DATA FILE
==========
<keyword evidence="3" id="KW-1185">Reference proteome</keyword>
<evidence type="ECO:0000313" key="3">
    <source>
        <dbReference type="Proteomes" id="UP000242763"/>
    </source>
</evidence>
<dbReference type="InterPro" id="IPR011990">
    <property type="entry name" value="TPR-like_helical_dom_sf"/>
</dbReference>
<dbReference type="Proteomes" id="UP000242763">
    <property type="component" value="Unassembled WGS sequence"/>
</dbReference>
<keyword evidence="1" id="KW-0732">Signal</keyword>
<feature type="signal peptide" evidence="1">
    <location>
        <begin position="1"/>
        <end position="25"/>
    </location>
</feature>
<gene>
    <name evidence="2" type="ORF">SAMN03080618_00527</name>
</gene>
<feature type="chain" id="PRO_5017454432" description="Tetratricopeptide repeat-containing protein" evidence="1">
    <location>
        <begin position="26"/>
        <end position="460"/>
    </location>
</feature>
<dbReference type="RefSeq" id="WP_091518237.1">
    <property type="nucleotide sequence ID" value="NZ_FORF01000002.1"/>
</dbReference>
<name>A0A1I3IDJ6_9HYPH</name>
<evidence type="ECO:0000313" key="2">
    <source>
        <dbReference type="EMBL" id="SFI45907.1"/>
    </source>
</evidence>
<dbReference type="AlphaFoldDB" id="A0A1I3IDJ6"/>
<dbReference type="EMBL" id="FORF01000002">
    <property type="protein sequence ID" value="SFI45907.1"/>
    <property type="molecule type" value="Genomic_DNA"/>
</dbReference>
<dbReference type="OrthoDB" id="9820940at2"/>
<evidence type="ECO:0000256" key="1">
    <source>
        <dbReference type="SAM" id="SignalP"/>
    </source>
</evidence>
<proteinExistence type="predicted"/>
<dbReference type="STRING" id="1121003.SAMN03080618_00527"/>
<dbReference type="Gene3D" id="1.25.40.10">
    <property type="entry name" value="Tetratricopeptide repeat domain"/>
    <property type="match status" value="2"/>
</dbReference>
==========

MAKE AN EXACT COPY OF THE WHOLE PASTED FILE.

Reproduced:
<keyword evidence="3" id="KW-1185">Reference proteome</keyword>
<evidence type="ECO:0000313" key="3">
    <source>
        <dbReference type="Proteomes" id="UP000242763"/>
    </source>
</evidence>
<dbReference type="InterPro" id="IPR011990">
    <property type="entry name" value="TPR-like_helical_dom_sf"/>
</dbReference>
<dbReference type="Proteomes" id="UP000242763">
    <property type="component" value="Unassembled WGS sequence"/>
</dbReference>
<keyword evidence="1" id="KW-0732">Signal</keyword>
<feature type="signal peptide" evidence="1">
    <location>
        <begin position="1"/>
        <end position="25"/>
    </location>
</feature>
<gene>
    <name evidence="2" type="ORF">SAMN03080618_00527</name>
</gene>
<feature type="chain" id="PRO_5017454432" description="Tetratricopeptide repeat-containing protein" evidence="1">
    <location>
        <begin position="26"/>
        <end position="460"/>
    </location>
</feature>
<dbReference type="RefSeq" id="WP_091518237.1">
    <property type="nucleotide sequence ID" value="NZ_FORF01000002.1"/>
</dbReference>
<name>A0A1I3IDJ6_9HYPH</name>
<evidence type="ECO:0000313" key="2">
    <source>
        <dbReference type="EMBL" id="SFI45907.1"/>
    </source>
</evidence>
<dbReference type="AlphaFoldDB" id="A0A1I3IDJ6"/>
<dbReference type="EMBL" id="FORF01000002">
    <property type="protein sequence ID" value="SFI45907.1"/>
    <property type="molecule type" value="Genomic_DNA"/>
</dbReference>
<dbReference type="OrthoDB" id="9820940at2"/>
<evidence type="ECO:0000256" key="1">
    <source>
        <dbReference type="SAM" id="SignalP"/>
    </source>
</evidence>
<proteinExistence type="predicted"/>
<dbReference type="STRING" id="1121003.SAMN03080618_00527"/>
<dbReference type="Gene3D" id="1.25.40.10">
    <property type="entry name" value="Tetratricopeptide repeat domain"/>
    <property type="match status" value="2"/>
</dbReference>